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NFSMI Major Cities Training Symposium attendees belly up to the salad bar at San Diego USD39s Crawford High School cafeteria for a California Thursdays lunch
<p>NFSMI Major Cities Training Symposium attendees belly up to the salad bar at San Diego USD&#39;s Crawford High School cafeteria for a California Thursdays lunch.</p>

San Diego USD Struts its Farm-to-school Stuff

Attendees of NFSMI confab tour district's high school to see the impact of procurement relationships with local growers.

Foodservice professionals from several dozen school districts gathered in downtown San Diego's Westgate Hotel in early April for a two-day National Food Service Management Institute (NFSMI) Major Cities Training Symposium that included an extended session on the farm-to-school program at San Diego USD (SDUSD).

The program started with participants enjoying one of SDUSD’s reimbursable breakfast meals: yogurt parfaits with strawberries and granola. That was followed by an overview of SDUSD’s Farm to School Program, including video presentations, on such topics as the Harvest of the Month program, procuring locally grown produce and antibiotic free-/free-range protein, how SDUSD markets its farm-to-school program and how its California Thursdays program works. (California Thursdays is a statewide voluntary initiative in which participating districts agree to serve healthy, freshly prepared school meals made from California-grown fruits and vegetables.)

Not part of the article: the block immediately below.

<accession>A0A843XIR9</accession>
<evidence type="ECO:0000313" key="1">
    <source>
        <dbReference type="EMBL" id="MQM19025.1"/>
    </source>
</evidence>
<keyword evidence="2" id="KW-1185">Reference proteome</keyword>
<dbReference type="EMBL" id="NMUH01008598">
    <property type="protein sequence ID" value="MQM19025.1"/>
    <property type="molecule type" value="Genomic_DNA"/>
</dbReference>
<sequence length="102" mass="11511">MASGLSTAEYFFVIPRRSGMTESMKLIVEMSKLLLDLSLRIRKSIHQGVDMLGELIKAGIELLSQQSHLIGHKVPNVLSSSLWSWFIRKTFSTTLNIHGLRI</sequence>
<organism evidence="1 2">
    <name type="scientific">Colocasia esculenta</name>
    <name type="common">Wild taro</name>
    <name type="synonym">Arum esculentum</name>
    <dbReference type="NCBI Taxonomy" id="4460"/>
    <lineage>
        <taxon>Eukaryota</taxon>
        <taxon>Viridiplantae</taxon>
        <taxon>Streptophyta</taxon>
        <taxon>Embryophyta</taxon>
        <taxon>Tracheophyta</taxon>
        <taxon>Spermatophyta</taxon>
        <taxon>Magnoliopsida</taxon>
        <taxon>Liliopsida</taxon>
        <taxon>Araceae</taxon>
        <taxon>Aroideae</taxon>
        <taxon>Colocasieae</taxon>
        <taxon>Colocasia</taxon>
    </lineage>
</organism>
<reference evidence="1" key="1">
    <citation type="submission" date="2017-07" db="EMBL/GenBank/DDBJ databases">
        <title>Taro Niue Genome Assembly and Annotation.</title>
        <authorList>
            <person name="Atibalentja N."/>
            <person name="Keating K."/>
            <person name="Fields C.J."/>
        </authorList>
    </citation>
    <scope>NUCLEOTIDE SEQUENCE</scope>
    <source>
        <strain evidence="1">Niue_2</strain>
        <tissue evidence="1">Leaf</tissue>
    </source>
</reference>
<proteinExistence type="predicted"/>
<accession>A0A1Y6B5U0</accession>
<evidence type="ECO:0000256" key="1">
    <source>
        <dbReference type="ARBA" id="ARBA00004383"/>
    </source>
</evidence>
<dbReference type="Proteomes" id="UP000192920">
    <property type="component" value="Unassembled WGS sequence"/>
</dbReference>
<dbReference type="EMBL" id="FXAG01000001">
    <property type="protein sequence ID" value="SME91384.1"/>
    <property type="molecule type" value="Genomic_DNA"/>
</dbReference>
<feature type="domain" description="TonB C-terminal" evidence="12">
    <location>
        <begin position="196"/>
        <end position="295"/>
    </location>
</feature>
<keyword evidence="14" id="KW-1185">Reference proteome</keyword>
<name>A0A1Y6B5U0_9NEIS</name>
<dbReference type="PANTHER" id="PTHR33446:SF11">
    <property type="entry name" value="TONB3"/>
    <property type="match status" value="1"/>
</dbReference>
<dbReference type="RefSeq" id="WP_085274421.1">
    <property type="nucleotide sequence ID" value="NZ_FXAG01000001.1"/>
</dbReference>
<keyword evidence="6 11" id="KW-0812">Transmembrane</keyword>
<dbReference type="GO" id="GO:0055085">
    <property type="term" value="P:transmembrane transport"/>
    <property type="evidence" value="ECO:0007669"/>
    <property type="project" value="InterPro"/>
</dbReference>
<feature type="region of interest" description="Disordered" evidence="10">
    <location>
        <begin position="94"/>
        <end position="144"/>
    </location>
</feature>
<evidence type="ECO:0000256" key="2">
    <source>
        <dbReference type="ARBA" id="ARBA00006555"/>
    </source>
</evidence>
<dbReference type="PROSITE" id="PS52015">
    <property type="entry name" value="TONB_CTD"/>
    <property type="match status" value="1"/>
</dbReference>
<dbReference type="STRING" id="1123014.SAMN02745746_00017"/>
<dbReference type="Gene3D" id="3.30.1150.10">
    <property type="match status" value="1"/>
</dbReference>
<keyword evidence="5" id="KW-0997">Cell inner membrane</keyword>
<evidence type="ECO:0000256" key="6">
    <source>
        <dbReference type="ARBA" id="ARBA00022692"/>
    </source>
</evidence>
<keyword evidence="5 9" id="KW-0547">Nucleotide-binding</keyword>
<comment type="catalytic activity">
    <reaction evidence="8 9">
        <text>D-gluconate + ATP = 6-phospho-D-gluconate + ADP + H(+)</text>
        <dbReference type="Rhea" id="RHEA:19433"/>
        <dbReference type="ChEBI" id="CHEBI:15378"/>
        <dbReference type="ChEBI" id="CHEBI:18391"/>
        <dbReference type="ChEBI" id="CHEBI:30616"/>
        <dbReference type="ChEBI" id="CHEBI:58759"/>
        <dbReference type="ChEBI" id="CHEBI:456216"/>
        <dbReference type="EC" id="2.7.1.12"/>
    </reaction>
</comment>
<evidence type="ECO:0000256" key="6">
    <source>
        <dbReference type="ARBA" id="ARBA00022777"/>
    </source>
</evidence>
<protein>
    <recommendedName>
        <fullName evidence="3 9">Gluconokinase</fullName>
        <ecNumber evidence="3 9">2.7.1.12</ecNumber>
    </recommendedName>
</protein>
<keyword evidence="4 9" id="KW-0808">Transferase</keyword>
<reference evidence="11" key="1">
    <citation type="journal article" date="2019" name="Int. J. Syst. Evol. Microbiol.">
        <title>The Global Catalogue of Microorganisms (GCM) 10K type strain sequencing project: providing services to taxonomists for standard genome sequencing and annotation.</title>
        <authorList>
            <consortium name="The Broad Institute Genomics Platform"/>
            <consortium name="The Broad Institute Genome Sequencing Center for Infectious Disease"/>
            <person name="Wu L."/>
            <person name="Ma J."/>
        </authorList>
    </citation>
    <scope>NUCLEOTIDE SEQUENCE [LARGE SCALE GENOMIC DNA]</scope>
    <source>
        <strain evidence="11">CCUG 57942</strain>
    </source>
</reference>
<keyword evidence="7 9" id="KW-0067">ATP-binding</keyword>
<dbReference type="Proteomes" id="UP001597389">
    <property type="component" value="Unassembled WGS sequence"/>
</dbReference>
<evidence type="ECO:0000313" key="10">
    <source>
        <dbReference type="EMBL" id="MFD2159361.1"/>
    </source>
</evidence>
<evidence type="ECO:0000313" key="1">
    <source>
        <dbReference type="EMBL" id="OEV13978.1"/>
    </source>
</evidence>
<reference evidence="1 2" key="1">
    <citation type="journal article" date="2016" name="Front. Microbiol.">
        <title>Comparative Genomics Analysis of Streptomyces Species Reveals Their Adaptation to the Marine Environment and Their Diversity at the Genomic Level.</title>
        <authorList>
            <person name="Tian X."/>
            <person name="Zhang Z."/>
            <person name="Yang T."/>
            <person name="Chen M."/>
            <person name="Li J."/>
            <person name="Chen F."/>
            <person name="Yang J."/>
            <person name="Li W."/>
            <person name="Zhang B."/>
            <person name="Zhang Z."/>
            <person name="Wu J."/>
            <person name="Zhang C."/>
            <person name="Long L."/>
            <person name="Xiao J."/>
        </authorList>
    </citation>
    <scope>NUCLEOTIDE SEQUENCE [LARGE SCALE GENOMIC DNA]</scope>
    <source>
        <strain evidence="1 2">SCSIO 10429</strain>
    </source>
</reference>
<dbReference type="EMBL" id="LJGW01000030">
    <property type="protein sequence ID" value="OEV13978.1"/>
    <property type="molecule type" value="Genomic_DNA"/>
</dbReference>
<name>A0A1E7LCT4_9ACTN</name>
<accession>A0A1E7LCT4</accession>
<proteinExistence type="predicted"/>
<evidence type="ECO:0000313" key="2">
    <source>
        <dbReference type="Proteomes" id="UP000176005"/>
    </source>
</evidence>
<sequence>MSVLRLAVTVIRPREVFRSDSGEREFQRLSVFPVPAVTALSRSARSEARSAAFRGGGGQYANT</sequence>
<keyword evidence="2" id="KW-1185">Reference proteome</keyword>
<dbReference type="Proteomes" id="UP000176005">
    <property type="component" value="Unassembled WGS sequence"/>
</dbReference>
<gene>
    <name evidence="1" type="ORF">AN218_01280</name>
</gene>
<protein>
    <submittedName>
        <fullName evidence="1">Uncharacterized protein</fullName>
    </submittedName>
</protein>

That was followed by breakout sessions in which smaller groups toured the school garden at the district’s Crawford High School, where they met local farmers and learned about how school garden-grown produce is served on the salad bars at lunch through the district’s Garden to Café program.

The tour ended with a California Thursday Lunch at Crawford High. The menu: California-raised, free-range, antibiotic-free Mary’s Chicken drumsticks and a salad bar featuring local and school garden-grown produce.

“Overall it seemed that participants were impressed by the procurement, education and marketing behind our nationally recognized farm-to-school program,” says Kathryn Spencer, a farm-to-school specialist with SDUSD’s Produce Acquisition unit.

TAGS: K-12 Schools
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